Sen. Liias (a Democrat from the 21st Legislative District) also stated his opposition to the bill.  However his reasoning; while different from Sen. Hobbs was no more clear as to his logic.  Sen. Liias stated that while he appreciated the respect and responsibility of the riders who testified in the hearing last week, he was opposing the bill because of those irresponsible riders who would not abide by the law if it was passed.  In other words, he was opposing the bill because some people might violate it in an irresponsible manner.  Does it really make sense to oppose a law, because people will violate it?

When the votes were held by voice on both bills, they passed, but that was contingent on receiving enough signatures from the committee members with a "do pass" endorsement.  The helmet bill received four signatures in favor, four in opposition, and one without a recommendation either way.  That left three Senators who didn't even sign on to the sheet either way.  However, the lane sharing bill, with its amendment to allow lane sharing between lanes and not on the left side, did pass out of committee.

While the motorcyclists of Washington State can look at 5156 not passing out of committee as a defeat, there is still reason for hope.  Rep. Kirby (a Democrat from the 26th Legislative District) prime sponsored a very similar helmet bill, that was referred to the committee that he is chair of.  That bill, HB1804 has been scheduled for a hearing on Valentines Day morning at 8:00 AM.  So the opportunity to be free to choose when and whether to wear a helmet is still a possibility.  Keep following this issue, and I will continue to update the story as it unfolds.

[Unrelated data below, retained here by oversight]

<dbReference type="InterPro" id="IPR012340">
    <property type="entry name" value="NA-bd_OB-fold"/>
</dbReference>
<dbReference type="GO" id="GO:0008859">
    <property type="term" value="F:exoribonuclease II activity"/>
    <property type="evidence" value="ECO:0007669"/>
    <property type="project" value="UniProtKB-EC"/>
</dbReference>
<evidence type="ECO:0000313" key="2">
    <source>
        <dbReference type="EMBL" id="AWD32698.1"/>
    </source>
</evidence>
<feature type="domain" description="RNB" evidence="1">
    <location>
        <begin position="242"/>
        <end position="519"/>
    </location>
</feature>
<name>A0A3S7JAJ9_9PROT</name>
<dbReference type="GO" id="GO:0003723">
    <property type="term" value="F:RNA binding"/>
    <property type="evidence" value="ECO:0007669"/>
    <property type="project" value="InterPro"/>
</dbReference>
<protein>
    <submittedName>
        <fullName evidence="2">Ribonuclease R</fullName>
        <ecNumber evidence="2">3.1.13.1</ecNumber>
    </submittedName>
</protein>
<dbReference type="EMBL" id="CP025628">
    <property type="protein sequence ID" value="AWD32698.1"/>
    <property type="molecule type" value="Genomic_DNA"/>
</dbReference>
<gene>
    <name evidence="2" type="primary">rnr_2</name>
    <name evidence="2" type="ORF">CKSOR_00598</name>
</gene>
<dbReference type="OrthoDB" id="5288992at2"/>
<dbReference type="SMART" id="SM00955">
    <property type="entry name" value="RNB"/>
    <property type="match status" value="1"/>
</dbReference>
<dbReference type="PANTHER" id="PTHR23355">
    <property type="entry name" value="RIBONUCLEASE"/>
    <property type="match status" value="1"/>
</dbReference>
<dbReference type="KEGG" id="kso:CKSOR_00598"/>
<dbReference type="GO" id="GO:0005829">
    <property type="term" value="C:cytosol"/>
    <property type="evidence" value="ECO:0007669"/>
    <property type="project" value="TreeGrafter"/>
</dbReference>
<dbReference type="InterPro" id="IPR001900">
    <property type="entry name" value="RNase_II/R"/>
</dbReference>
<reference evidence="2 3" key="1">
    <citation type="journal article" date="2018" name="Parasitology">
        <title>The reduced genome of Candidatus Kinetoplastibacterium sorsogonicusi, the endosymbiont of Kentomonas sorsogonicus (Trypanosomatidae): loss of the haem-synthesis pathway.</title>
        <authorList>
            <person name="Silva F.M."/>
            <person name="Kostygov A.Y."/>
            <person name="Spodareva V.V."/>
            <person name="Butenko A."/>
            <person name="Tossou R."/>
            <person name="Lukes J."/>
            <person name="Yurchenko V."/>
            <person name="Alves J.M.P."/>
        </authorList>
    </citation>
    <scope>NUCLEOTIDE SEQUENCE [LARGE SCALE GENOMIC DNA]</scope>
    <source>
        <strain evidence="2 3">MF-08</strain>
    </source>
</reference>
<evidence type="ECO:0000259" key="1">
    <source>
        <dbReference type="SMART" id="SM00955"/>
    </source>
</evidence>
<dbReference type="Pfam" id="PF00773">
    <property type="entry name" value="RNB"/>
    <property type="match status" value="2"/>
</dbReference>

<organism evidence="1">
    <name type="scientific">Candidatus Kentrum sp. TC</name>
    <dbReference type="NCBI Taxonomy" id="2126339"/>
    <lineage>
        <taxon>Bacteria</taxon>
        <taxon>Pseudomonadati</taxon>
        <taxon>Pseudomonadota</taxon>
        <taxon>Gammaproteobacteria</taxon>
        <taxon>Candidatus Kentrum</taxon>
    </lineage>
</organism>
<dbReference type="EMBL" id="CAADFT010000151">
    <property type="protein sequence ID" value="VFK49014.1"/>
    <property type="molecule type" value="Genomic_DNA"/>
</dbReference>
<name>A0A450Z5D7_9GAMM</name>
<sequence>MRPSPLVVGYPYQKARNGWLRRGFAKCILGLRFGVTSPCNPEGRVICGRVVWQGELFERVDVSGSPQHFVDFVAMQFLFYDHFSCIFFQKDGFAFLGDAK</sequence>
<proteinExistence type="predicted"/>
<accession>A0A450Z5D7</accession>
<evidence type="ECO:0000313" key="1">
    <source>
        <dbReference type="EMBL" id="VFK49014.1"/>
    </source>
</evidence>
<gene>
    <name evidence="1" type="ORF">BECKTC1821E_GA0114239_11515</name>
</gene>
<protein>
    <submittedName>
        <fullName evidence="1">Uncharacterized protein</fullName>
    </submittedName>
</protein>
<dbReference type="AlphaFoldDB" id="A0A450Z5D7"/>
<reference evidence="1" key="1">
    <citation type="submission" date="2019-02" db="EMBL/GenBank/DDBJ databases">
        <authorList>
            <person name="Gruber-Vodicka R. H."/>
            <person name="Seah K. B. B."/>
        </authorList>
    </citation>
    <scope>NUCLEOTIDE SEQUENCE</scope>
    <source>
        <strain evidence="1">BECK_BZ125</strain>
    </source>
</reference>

Catch you on the road sometime...


Thursday, February 2, 2017

WSP's Opposition To Motorcycle Bills Is For "Indeterminate" Costs




During the Senate Transportation hearing on Monday January 30th, the Washington State Patrol and the Washington Traffic Safety Board offered little in way of opposition in its testimony before the Committee.  You can watch the hearing here, and the motorcycle related bills portion of the clip begins at the 25:00 mark.  

After about thirty-eight minutes of testimony by the supporters of the two motorcycle related bills, and questions from the committee, the WSP and WSTB gave only about six minutes of testimony combined.